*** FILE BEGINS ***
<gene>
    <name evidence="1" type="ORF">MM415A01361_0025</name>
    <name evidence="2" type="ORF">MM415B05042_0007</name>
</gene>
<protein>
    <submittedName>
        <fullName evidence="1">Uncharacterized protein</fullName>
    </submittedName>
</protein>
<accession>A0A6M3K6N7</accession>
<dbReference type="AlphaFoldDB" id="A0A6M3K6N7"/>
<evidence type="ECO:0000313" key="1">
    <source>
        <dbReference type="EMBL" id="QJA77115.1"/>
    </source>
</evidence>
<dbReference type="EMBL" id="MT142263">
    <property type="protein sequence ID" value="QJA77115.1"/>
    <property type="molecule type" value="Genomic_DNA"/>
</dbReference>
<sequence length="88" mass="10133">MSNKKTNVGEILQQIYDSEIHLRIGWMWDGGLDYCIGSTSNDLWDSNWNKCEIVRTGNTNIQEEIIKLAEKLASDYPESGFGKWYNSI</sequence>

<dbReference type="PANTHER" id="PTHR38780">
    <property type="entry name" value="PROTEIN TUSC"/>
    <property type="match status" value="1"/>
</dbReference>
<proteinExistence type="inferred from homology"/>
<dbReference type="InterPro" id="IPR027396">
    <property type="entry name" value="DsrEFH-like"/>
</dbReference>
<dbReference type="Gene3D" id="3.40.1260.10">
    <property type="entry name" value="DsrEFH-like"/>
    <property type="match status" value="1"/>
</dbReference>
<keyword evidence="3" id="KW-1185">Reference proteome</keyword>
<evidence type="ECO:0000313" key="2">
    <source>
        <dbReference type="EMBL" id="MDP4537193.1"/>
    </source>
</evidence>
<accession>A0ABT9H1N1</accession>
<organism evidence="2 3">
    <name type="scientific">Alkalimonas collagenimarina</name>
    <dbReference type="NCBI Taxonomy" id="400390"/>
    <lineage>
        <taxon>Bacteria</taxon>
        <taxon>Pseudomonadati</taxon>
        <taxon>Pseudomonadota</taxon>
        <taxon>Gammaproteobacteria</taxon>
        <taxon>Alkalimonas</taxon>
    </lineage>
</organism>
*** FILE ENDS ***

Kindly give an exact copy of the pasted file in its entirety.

<gene>
    <name evidence="1" type="ORF">MM415A01361_0025</name>
    <name evidence="2" type="ORF">MM415B05042_0007</name>
</gene>
<protein>
    <submittedName>
        <fullName evidence="1">Uncharacterized protein</fullName>
    </submittedName>
</protein>
<accession>A0A6M3K6N7</accession>
<dbReference type="AlphaFoldDB" id="A0A6M3K6N7"/>
<evidence type="ECO:0000313" key="1">
    <source>
        <dbReference type="EMBL" id="QJA77115.1"/>
    </source>
</evidence>
<dbReference type="EMBL" id="MT142263">
    <property type="protein sequence ID" value="QJA77115.1"/>
    <property type="molecule type" value="Genomic_DNA"/>
</dbReference>
<sequence length="88" mass="10133">MSNKKTNVGEILQQIYDSEIHLRIGWMWDGGLDYCIGSTSNDLWDSNWNKCEIVRTGNTNIQEEIIKLAEKLASDYPESGFGKWYNSI</sequence>

<dbReference type="PANTHER" id="PTHR38780">
    <property type="entry name" value="PROTEIN TUSC"/>
    <property type="match status" value="1"/>
</dbReference>
<proteinExistence type="inferred from homology"/>
<dbReference type="InterPro" id="IPR027396">
    <property type="entry name" value="DsrEFH-like"/>
</dbReference>
<dbReference type="Gene3D" id="3.40.1260.10">
    <property type="entry name" value="DsrEFH-like"/>
    <property type="match status" value="1"/>
</dbReference>
<keyword evidence="3" id="KW-1185">Reference proteome</keyword>
<evidence type="ECO:0000313" key="2">
    <source>
        <dbReference type="EMBL" id="MDP4537193.1"/>
    </source>
</evidence>
<accession>A0ABT9H1N1</accession>
<organism evidence="2 3">
    <name type="scientific">Alkalimonas collagenimarina</name>
    <dbReference type="NCBI Taxonomy" id="400390"/>
    <lineage>
        <taxon>Bacteria</taxon>
        <taxon>Pseudomonadati</taxon>
        <taxon>Pseudomonadota</taxon>
        <taxon>Gammaproteobacteria</taxon>
        <taxon>Alkalimonas</taxon>
    </lineage>
</organism>